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NCAA responds to release of Todd McNair documents

NCAA officials are 'confident' that appellate court will find infractions committee did its due diligence

In a statement released Friday, the NCAA said it is “confident” that California’s 2nd District Court of Appeal will find that the infractions committee that sanctioned Todd McNair and USC “engaged in a comprehensive, deliberative process and did not act with malice.”

Earlier this week, the NCAA publicly filed nearly 500 pages of previously sealed documents in connection with McNair’s defamation lawsuit against the organization.

The documents expressed concern that NCAA investigators “botched” an interview with McNair, suggested that “McNair should have all inferences negatively inferred against him” and mocked the university’s response to the scandal.

“These publicly filed documents illustrate how the Committee on Infractions underwent thorough deliberations consistent with the policies and procedures governing the infractions process,” the NCAA’s statement said.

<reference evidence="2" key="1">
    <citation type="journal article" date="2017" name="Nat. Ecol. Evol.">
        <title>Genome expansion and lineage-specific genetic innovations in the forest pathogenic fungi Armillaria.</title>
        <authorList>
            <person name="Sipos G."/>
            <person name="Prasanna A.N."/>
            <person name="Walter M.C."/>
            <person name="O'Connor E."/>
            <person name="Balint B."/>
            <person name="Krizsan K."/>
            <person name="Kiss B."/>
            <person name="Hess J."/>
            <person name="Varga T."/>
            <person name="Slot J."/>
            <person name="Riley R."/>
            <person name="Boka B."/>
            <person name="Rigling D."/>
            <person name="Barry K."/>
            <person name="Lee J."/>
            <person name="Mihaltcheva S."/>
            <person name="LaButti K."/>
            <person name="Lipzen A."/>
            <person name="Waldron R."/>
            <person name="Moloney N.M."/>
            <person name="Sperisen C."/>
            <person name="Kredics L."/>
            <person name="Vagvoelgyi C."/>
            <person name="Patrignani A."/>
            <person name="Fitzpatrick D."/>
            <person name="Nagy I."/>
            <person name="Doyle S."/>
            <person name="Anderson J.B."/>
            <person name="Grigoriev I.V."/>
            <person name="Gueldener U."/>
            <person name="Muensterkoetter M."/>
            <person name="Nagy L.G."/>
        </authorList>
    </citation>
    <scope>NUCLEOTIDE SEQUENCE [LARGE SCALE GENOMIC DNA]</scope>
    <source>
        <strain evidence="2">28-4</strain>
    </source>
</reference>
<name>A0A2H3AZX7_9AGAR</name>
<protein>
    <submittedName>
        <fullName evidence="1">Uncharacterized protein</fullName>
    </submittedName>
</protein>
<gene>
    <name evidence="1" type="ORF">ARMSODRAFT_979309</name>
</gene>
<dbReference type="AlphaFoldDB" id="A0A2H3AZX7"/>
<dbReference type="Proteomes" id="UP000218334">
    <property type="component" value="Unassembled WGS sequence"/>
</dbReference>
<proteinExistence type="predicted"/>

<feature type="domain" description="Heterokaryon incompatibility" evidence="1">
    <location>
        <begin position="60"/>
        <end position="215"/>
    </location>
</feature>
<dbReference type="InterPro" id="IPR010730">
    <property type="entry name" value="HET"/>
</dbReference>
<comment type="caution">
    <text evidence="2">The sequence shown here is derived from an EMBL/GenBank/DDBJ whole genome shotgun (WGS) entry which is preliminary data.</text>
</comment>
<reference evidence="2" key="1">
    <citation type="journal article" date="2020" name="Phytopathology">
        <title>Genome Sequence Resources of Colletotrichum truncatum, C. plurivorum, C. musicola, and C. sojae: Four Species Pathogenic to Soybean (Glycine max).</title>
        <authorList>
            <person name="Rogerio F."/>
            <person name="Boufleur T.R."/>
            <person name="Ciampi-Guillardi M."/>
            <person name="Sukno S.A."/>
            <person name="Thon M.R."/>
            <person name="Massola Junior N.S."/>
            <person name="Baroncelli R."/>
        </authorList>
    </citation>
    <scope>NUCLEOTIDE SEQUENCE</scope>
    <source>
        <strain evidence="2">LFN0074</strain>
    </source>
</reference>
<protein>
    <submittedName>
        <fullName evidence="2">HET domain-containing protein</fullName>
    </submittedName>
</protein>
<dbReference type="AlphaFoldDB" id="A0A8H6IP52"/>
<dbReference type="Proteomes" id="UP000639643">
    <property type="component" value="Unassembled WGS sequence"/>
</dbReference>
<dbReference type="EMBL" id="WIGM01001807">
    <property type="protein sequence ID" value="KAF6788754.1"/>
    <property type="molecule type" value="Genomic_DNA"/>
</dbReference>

“The documents, including committee’s email correspondence after the hearing which has received the most attention, further demonstrate that the Committee on Infractions is not a body of single-minded individuals but rather a group of individuals with different perspectives who worked diligently to reach a consensus based on information presented to the committee.”

One of those infractions committee emails excerpted in the documents called McNair “a lying, morally bankrupt criminal … and a hypocrite of the highest order.”

Some 200 previously sealed pages, including that email, weren’t included in the filing earlier this week. McNair’s attorneys filed a motion Thursday asking that the NCAA’s appeal be dismissed because it filed an incomplete record.

The NCAA is seeking to have the appellate court strike McNair’s complaint and dismiss the case.

“It is unfortunate that Mr. McNair’s unfounded claims have resulted in an attack on the character and integrity of dedicated individual committee members and the overall infractions process,” the NCAA’s statement said.

On Wednesday, USC said in a statement that the documents showed “bias against McNair and USC by and on behalf of the NCAA and its Committee on Infractions.”

USC Athletic Director Pat Haden said that the documents “confirm” the university was treated unfairly.

McNair’s attorneys have declined comment.

nathan.fenno@latimes.com

Twitter: @nathanfenno

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